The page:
Today we’re heading over to a Kansas City tradition called Gates Bar-B-Q with this doodlewash of the classic “Beef On Bun.” I realized I never attempted to sketch food before so I figured I would give it a shot. Also, because I was really craving this barbecue sauce as it’s one of my favorites.
Kansas City is known for barbecue and as a child we always went to Bryant’s (sketched here), but as an adult I prefer Gates. Actually, I rarely ever go because as you can see it’s not the healthiest lunch option, and Philippe typically forbids it, but it’s extremely delicious!
Gates opened its doors in 1946 and much of their success came from their excellent sauce. As the demand for the sauce grew and grew, they couldn’t keep up with it so they switched to automated production. When I was a kid in the mid 70’s, it became available for the first time in local grocery stores.
Today, it’s a tourist destination, and the second you walk in you’re met with a nearly shouted “Hi, may I help you!!?” In text, this sounds sweet, but in reality it’s often terrifying and sounds more like it means, “You best know what the hell you want right now!” So, I’ve quickly learned to just shout back, “one beef on bun with fries!” and have been too scared to ever try anything else.
When I was growing up, my dad’s best friend was Ananais, and he lived closer to Bryant’s so that’s why we always ended up there. We all preferred Gate’s sauce, but the meat was better at Bryant’s and it was the closer joint to grab a quick bite. I would always introduce him as my Uncle Ananais, which would elicit several strange looks from friends since he was African American and I was well… just really super White.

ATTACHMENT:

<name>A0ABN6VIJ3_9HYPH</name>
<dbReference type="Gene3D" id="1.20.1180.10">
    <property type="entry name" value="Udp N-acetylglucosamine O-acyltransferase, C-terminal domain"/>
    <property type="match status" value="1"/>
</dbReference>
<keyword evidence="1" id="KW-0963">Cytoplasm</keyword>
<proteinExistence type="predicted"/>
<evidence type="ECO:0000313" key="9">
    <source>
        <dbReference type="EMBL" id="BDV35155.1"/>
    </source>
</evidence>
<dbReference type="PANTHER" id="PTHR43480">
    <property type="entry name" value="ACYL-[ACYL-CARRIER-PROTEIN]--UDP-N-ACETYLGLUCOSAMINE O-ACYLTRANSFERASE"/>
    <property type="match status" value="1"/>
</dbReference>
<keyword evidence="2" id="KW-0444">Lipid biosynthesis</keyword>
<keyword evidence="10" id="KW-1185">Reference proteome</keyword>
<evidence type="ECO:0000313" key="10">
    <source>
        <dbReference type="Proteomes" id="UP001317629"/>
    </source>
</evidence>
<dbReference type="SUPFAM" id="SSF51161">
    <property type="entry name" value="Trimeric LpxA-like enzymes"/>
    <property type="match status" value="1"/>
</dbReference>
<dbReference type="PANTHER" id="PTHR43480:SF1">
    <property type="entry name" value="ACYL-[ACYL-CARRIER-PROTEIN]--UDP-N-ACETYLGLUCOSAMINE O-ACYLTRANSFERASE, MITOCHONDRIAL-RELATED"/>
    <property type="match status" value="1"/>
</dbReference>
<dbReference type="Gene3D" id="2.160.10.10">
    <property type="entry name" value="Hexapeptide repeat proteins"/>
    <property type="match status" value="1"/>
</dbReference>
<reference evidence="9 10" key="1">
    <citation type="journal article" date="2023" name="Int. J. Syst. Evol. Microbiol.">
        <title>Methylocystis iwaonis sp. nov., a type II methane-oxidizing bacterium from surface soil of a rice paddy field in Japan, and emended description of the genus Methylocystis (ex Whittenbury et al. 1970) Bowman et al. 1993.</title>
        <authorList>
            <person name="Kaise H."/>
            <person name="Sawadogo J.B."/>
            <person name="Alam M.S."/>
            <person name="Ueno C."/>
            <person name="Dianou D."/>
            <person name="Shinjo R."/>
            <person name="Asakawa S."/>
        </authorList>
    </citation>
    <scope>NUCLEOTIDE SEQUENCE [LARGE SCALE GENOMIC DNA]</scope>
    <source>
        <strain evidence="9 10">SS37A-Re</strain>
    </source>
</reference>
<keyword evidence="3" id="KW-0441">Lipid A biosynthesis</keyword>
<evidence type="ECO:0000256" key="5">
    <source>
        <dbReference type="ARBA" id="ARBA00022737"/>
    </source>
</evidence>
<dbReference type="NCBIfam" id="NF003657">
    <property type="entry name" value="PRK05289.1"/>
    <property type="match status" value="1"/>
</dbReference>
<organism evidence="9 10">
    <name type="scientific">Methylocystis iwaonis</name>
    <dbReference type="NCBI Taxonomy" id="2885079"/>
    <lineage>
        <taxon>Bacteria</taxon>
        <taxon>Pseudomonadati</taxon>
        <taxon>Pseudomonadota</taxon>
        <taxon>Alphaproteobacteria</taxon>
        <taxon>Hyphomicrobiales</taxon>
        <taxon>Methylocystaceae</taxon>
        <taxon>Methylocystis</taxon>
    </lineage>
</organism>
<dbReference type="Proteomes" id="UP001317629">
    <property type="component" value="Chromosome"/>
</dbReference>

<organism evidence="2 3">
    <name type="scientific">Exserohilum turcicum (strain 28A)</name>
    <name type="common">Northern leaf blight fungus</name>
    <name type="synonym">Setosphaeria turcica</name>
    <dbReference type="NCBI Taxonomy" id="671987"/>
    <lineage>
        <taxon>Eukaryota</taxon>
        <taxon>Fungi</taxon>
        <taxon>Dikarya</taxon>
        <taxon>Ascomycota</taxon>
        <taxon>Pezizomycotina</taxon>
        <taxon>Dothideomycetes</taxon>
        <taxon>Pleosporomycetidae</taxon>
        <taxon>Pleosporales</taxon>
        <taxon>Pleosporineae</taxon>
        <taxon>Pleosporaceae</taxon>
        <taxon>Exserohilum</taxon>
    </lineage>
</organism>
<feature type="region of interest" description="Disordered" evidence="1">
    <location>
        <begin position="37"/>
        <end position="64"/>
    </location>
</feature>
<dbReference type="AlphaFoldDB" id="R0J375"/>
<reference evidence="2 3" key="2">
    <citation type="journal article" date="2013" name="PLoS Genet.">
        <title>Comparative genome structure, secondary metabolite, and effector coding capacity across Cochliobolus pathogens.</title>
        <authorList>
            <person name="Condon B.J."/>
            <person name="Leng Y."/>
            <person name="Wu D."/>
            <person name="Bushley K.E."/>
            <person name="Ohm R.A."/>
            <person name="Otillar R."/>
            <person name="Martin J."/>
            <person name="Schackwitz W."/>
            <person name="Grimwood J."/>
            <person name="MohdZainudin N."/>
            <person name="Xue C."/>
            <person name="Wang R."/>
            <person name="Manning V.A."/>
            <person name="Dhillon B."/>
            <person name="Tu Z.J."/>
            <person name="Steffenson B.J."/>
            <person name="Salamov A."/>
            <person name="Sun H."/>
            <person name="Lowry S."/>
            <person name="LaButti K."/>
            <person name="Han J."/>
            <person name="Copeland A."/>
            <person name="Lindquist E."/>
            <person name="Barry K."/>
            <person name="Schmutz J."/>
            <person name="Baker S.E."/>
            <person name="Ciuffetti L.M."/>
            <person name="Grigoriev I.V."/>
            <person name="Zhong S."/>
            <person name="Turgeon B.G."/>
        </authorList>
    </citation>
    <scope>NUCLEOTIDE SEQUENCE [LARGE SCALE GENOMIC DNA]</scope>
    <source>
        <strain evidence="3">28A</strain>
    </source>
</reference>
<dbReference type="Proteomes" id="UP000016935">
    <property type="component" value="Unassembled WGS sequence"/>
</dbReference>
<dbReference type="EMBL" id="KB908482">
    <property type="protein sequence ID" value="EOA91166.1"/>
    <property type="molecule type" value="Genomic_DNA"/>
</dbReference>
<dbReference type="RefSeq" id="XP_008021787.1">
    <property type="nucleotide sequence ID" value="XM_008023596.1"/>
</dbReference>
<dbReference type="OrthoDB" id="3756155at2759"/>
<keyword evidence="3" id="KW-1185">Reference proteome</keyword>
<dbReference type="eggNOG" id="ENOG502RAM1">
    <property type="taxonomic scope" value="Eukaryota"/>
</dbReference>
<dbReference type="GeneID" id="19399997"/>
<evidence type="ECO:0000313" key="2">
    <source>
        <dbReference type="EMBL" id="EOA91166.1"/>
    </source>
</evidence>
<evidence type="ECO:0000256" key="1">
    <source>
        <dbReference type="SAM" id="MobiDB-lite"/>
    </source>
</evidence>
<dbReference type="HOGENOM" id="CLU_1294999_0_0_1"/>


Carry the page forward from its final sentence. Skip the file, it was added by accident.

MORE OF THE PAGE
But he was the best uncle a kid could have, because any time I wanted a little extra cash, I would wait until he came over and ask my dad in front of him. My dad would always say no, and then Ananais would start in with, “Johnny, now why you gotta tell the boy no” and the wallet would come right out! He was a magician that man, and I loved him.
My dad’s other friend was of a similar complexion and the three of them would often go fishing together. Not sure they ever worried or thought about political correctness back then. That was something everyone started worrying about much later. They were just really good friends. Friends, who instead, referred to themselves as the Oreo Fishing Company.
Sadly, nobody from the Oreo Fishing Company is still alive today, but I often think of them. Especially when I’m having a bite of the favored barbecue sauce. I like to imagine they’re still out there somewhere, fishing poles in hand, and my uncle from another brother is still being politically incorrect and always telling my dad what to do. Life is suddenly simple like it was back then, with the best sauce in town, friends you can count on, and your one beef on bun.